Their third album "Geld macht glücklich" was recorded in 1982 at the Audio-Tonstudio in West Berlin. It was produced by Udo Arndt, Micky Sauber and the band.


1 Wenn du willst
2 Wir bleiben blass
3 Du lässt mich nicht verkommen
4 Männer sind alle Engel
5 Helden
6 Ich möchte dich wiedersehen
7 Ça va!
8 Deine kalte Schulter
9 In fremden Landen
10 Synthie geklaut! (War es Potsch?)
11 Halt mich fest
12 Wilder als Wein

Morgenrot - Geld Macht Glücklich (1982)
(224 kbps, cover art included)

Daniel Kempin - Mordecai Gebirtig - Krakow Ghetto Notebook

Mordecai Gebirtig, born in Cracow in 1877, made his living as a carpenter but was celebrated throughout the Yiddish-speaking world as a folk poet and songwriter—the “troubadour of the Jewish people.” During World War II, he continued to write and perform, using the medium of song to chronicle his experiences under the German occupation. In June 1942, Gebirtig, age 65, was shot and killed by German soldiers when he refused to comply with a deportation order.

Gebirtig wrote Our Town is Burning in response to a 1936 pogrom in the Polish town of Przytyk. In retrospect, the song seems prophetic of the Holocaust, but Gebirtig had hoped its message (“Don't stand there, brothers, douse the fire!”) would be heard as an urgent call to action. He was reportedly gratified to learn, during the war, that Cracow's underground Jewish resistance had adopted Our Town is Burning as its anthem.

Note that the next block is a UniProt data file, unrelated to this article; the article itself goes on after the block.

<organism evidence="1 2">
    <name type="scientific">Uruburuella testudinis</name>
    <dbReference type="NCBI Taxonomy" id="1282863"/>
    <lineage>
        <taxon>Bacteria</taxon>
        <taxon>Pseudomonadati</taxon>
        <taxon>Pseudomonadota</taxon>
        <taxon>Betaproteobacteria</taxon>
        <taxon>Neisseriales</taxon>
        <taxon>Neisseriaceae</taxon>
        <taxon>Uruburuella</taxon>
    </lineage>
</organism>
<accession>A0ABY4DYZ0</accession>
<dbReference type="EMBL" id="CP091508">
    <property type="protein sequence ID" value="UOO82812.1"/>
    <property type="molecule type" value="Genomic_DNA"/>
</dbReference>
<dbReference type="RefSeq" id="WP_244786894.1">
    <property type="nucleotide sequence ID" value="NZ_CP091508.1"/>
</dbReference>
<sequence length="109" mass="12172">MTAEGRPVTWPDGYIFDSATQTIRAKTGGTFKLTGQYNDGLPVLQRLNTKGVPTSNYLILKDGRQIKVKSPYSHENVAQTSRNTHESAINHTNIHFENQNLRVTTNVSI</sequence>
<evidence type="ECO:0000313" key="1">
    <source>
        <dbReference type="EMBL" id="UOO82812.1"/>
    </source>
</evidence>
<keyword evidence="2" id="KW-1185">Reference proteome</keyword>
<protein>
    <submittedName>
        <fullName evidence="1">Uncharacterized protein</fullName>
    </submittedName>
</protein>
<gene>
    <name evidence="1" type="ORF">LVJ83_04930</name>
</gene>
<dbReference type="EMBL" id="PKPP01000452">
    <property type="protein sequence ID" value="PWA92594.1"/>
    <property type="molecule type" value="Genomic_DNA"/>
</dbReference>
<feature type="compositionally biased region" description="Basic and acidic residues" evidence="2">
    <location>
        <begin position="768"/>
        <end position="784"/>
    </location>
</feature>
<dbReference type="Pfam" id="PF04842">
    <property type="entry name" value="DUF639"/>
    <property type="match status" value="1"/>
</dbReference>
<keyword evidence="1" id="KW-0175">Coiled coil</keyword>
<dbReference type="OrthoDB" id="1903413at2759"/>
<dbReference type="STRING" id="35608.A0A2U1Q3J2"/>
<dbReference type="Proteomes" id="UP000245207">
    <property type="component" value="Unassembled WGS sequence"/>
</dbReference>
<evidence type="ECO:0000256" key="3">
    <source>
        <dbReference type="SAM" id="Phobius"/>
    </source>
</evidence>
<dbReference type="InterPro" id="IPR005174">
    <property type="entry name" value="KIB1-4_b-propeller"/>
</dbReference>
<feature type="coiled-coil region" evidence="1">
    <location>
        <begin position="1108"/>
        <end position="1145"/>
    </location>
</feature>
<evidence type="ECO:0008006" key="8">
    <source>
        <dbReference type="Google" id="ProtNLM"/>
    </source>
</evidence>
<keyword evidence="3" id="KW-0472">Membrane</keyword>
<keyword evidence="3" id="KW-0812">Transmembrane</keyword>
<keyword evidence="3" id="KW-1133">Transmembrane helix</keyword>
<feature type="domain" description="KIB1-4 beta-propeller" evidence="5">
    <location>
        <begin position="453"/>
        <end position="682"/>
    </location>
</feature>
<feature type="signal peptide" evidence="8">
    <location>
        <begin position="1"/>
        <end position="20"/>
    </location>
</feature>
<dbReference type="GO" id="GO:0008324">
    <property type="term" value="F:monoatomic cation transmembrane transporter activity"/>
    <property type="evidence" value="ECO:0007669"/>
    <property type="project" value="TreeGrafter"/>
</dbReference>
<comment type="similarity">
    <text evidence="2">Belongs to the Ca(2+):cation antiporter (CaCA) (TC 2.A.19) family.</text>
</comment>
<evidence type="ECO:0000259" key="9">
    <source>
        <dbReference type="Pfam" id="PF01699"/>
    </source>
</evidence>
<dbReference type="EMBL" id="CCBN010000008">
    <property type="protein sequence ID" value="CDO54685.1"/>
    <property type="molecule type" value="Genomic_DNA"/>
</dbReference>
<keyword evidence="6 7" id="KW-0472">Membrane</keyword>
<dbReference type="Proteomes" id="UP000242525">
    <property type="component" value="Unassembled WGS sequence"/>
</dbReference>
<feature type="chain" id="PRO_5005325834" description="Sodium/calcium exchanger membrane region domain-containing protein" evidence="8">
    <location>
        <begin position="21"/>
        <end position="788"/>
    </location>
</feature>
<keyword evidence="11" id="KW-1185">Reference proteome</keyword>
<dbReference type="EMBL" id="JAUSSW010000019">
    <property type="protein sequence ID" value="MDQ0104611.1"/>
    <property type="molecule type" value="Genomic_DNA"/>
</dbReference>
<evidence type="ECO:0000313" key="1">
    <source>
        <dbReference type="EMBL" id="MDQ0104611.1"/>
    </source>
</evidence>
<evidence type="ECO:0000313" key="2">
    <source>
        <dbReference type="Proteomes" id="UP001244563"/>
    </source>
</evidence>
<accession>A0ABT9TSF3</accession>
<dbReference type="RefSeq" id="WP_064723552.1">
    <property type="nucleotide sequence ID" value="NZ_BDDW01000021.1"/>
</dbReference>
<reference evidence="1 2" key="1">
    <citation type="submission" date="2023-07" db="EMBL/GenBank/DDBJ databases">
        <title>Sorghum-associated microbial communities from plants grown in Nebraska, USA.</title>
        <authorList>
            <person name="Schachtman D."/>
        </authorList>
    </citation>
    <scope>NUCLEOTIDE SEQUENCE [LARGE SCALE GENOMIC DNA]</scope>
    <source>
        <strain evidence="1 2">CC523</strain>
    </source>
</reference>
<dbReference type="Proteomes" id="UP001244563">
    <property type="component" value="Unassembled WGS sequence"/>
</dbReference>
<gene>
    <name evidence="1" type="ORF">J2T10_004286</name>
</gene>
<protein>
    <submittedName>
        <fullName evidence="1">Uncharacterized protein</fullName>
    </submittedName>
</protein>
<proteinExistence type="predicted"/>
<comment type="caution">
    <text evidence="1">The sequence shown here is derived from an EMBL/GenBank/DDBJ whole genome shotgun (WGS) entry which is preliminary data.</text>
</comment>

The song Our Town is Burning remains a popular recital piece that is performed at Holocaust commemoration ceremonies around the world.

"Arbetloze zenen mir, on a beged on a haym..." ("Unemployed are we, without clothes, without a home...") is the marching song of the poet Mordechai Gebirtig. Daniel Kempin devoted an entire album to this man: "Krakow Ghetto Notebook", recorded by the Holocaust Memorial Museum in Washington DC.

Daniel Kempin was born in Wiesbaden, Germany. He´s a member of the Jewish Community in Frankfurt am Main and studied music in Darmstadt, with several semesters of Jewish Studies at the University of Frankfurt and a Yeshiva in Jerusalem. He played concerts and gave workshops with jewish music since 1983 in Germany, Switzerland, Luxembourg, Great Britain, Poland Russia, Lithuania, Latvia, Israel and the USA.


1. Your Kitten Is Hungry
2. Avreml the Pickpocket
3. Make Merry, Children Rejoice
4. Our Town Is Burning!
5. The Eve of Yom Kippur
6. Shifrele's Portrait
7. It Hurts
8. Moments of Despair
9. Moments of Confidence
10. My Krakow Farewell
11. It's Been So Long
12. Once I Had a Home
13. A Ray of Sunshine
14. My Dream
15. Tolling Bells
16. A Day of Revenge !
17. Our Springtime
18. In the Ghetto
19. It's Good

Daniel Kempin - Mordecai Gebirtig - Krakow Ghetto Notebook
(320 kbps, cover art included)

Dienstag, 26. Juli 2022

Jean Ritchie, Paul Clayton, Richard Chase - American Folk Tales and Songs (1956)